But clearly, many folks are missing the point of what these interviews are about.  Alumni should want to represent their school and help a prospective applicant reinforce their favorable views on the school.  And this blogger agrees with the author that a student should take every opportunity they can to make a good impression on a school.  If an alumnus is only doing it to see how many students get in, then maybe they should support their alma mater in other ways.

EdumacateThat
EdumacateThat

@living-in-outdated-ed @EdumacateThat You may be right, but from what I've seen, the commentary sheet the interviewer hands into the admissions liaison is so generic and useless.  I think that alumni interviews, in some way, are intended to make the ALUMNI feel more involved in the process, not to gather more info on the student.  After all, alumni donation yields are something else to consider.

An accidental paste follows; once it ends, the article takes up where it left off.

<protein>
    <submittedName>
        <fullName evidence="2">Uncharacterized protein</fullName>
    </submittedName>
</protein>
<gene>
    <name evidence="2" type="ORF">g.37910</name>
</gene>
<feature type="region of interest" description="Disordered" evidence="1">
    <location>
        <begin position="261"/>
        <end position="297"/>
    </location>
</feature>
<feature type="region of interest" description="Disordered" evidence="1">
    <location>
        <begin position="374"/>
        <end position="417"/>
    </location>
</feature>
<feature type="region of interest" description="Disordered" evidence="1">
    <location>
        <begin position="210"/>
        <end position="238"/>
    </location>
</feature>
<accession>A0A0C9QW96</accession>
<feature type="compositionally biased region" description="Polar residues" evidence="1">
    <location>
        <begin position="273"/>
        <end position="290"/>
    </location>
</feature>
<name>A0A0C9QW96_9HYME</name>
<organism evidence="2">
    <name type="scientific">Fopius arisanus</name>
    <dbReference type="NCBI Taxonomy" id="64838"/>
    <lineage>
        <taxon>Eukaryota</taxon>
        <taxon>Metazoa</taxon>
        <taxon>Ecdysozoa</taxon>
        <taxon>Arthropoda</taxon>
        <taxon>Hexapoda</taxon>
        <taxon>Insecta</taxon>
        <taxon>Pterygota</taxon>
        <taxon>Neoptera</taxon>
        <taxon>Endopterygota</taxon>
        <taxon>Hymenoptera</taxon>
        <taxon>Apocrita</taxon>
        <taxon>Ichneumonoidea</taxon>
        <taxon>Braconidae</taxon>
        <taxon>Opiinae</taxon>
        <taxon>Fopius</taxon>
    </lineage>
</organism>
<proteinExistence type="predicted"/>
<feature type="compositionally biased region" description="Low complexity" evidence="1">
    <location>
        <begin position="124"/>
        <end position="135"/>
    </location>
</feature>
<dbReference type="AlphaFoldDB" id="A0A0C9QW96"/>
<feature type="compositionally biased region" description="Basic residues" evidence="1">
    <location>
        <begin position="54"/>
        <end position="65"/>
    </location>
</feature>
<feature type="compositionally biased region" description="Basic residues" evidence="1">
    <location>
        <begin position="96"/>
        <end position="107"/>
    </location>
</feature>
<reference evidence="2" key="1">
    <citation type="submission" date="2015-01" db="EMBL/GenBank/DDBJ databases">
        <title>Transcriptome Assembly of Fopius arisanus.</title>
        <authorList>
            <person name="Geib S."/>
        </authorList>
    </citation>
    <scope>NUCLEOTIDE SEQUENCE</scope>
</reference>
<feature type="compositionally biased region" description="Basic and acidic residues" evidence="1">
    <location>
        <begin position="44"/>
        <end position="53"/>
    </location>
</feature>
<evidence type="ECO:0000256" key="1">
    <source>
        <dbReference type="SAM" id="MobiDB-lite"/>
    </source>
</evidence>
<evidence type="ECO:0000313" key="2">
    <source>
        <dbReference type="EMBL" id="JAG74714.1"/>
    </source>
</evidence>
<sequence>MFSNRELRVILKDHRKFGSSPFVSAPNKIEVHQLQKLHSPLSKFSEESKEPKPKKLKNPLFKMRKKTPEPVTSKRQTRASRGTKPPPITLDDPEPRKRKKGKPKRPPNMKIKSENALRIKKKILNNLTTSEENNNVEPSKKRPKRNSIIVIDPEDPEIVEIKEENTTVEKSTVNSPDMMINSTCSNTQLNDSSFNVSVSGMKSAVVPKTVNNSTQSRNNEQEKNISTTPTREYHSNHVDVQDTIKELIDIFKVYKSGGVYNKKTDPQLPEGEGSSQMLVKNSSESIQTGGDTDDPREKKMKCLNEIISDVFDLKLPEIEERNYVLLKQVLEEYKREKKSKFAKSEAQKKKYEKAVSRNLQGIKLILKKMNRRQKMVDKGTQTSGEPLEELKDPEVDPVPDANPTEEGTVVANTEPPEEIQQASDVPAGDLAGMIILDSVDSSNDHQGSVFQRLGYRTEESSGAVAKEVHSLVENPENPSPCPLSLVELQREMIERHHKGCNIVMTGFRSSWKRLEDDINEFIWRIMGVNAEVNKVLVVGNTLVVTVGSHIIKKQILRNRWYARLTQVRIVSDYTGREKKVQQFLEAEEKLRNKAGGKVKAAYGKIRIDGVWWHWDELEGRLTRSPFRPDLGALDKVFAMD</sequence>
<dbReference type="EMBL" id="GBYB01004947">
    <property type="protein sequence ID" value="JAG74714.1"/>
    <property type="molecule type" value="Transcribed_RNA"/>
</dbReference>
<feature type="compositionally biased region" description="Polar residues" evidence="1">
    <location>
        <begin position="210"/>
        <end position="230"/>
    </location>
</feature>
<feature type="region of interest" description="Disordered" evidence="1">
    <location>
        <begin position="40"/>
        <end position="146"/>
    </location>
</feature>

You're entitled to your opinion and I'm entitled to mine.  Don't assume I do not understand the program, the process, or even the goal.

EdumacateThat
EdumacateThat

@living-in-outdated-ed @EdumacateThat I disagree.  I think their role in the process is not as cut-and-dried as you'd like to believe.  Based upon their generic form, it was quite apparent that the commentary required from the interviewer was never intended to be a critical piece of the admissions process.

living-in-outdated-ed
living-in-outdated-ed

@EdumacateThat @living-in-outdated-ed You can disagree if you want.  I know for a fact that some schools provide a lot of training and help alumni understand what denotes a quality report versus one that gives no additional information to the admissions officers to help with their decision process.  Many times it's the interviewer who does not put in the effort and that is unfortunate.

EdumacateThat